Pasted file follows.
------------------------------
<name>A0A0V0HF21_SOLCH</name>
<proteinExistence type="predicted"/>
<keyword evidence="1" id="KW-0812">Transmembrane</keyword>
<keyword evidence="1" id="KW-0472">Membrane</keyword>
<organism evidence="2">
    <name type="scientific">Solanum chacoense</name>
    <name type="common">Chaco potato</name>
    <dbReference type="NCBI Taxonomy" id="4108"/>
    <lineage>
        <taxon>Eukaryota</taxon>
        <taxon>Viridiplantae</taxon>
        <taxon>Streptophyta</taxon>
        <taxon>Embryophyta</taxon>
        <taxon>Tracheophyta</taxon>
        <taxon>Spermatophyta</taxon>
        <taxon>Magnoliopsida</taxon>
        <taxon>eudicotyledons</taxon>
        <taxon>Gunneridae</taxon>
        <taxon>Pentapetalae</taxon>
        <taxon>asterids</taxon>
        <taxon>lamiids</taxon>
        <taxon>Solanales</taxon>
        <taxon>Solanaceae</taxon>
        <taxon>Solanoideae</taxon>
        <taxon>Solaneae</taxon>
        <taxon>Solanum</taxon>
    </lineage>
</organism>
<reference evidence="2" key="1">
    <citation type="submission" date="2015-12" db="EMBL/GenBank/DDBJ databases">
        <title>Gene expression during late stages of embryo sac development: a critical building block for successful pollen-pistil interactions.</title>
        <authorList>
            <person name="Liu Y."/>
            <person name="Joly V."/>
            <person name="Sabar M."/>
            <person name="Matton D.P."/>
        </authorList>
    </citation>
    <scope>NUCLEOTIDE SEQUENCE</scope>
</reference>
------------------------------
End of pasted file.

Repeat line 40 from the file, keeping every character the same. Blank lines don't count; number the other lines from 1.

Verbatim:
</reference>